Bob McDonnell nabbed another endorsement in the Virginia gubernatorial race, picking up the Fraternal Order of Police. Considering that his opponent gave conflicting answers to the group last week, that comes as no surprise. The shocker, however, was the endorsement that wasn’t:
Former Virginia governor Douglas Wilder announced Thursday that he will not be endorsing a candidate in the Virginia gubernatorial race, while mounting some sharp criticism at Democrat Creigh Deeds over his stance on taxes and guns.
“The requests, made of me, have been to endorse Mr. Deeds, the Democratic Candidate, for Governor. I refrain from doing so and will leave that choice to the voters,” Wilder said in a statement . . . Wilder’s announcement is a significant blow to the Deeds campaign, which had been aggressively courting his support in recent weeks. Even President Obama got involved in the lobbying campaign, making a personal call to Wilder earlier this month asking him to endorse Deeds.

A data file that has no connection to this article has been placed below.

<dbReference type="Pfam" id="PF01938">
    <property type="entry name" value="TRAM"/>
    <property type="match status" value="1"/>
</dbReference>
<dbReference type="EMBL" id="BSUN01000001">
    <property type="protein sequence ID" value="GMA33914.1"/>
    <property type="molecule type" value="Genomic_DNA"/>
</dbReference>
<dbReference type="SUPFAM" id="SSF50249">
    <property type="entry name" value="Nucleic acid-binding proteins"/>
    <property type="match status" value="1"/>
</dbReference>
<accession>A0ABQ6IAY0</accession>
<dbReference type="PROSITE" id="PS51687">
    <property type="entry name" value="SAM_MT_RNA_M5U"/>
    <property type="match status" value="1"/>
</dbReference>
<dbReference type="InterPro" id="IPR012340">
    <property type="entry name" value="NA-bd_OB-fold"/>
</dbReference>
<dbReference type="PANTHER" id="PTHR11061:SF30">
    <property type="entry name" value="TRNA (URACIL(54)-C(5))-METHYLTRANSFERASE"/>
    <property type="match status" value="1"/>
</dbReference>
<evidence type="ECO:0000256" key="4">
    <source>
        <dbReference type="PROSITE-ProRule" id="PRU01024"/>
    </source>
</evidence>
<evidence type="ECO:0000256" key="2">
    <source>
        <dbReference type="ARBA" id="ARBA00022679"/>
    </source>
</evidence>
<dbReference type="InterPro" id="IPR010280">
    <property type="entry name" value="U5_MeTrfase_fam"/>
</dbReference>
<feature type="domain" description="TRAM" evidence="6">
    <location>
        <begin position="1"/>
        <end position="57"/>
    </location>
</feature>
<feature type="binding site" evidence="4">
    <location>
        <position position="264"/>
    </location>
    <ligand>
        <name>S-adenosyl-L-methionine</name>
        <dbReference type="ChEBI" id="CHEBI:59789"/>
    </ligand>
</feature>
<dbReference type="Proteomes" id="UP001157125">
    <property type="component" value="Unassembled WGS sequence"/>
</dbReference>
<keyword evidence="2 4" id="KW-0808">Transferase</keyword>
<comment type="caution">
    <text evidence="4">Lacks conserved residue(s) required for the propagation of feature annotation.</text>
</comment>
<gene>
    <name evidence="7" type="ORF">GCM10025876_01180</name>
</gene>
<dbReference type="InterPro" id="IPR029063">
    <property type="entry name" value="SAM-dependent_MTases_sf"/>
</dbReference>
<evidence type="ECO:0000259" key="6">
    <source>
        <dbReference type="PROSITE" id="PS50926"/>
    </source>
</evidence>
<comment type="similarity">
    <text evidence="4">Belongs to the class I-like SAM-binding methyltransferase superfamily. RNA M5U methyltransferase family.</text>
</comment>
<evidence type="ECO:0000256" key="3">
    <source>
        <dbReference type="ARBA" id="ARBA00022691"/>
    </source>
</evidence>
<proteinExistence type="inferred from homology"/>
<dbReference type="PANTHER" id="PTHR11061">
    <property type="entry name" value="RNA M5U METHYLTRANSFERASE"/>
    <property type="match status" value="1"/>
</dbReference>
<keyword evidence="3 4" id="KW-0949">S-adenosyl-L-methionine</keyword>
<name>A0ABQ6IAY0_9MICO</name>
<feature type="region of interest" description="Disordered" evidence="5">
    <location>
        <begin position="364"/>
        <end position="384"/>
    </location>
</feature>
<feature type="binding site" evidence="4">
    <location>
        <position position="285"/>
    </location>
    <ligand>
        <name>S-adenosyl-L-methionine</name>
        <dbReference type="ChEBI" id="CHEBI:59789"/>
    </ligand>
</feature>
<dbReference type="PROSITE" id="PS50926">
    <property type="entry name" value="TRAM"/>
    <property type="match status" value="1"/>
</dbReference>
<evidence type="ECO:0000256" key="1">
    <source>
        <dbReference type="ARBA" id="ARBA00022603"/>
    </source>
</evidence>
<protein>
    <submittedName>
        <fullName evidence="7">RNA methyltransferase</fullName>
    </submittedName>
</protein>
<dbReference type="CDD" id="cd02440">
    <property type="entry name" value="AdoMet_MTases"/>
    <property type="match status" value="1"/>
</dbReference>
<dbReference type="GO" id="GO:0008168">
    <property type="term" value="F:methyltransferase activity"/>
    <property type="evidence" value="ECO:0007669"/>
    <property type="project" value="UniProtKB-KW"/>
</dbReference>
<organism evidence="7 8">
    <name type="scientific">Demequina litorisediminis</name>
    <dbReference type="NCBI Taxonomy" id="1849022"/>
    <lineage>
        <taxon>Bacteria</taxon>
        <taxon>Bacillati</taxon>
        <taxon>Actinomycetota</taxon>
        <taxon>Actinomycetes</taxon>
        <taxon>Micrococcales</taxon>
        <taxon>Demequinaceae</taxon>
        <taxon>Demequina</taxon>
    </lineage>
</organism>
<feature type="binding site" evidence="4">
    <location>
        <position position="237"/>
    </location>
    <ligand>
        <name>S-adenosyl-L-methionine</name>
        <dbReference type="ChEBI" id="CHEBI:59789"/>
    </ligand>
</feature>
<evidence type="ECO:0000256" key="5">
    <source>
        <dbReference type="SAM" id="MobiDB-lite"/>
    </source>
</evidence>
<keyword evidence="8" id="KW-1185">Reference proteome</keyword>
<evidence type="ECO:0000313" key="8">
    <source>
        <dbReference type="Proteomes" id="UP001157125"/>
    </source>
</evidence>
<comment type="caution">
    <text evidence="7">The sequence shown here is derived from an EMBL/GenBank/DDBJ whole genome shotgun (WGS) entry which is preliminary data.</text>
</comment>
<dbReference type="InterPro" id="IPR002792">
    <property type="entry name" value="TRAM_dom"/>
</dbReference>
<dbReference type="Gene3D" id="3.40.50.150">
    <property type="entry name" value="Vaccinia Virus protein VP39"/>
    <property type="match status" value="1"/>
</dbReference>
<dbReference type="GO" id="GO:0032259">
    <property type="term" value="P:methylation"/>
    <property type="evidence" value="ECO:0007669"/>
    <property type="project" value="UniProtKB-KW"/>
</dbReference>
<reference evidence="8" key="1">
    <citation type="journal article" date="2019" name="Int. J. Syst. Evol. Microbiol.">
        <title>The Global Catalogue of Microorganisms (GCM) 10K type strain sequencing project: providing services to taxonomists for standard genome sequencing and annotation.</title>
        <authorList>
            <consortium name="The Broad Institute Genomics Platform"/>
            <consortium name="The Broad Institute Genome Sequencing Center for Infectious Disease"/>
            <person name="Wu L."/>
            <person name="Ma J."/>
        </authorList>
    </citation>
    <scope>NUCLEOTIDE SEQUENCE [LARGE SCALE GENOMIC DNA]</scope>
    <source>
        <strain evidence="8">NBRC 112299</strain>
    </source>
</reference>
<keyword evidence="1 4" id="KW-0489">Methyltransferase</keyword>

And for good measure, Wilder whacked Deeds on his position on taxes, declaring: “This is not the time in our Commonwealth to talk about any kind of tax increase, especially those that are fundamentally regressive and will hit hardest those who are struggling.” This now becomes campaign-ad material for McDonnell.
This development is further evidence that something is amiss in the already lackluster Deeds campaign. A horrid debate outing in which he gets hammered on taxes, two important endorsements for his opponent, and now this move—one that seems to have blindsided Deeds and his entire campaign. Since June, when Deeds won the primary, he has run one of the worst campaigns in recent memory in Virginia. Democrats in Virginia will certainly be wondering why his campaign—despite Herculean efforts by the Washington Post to cheer for him—has not done much of anything right since upsetting Terry McAuliffe.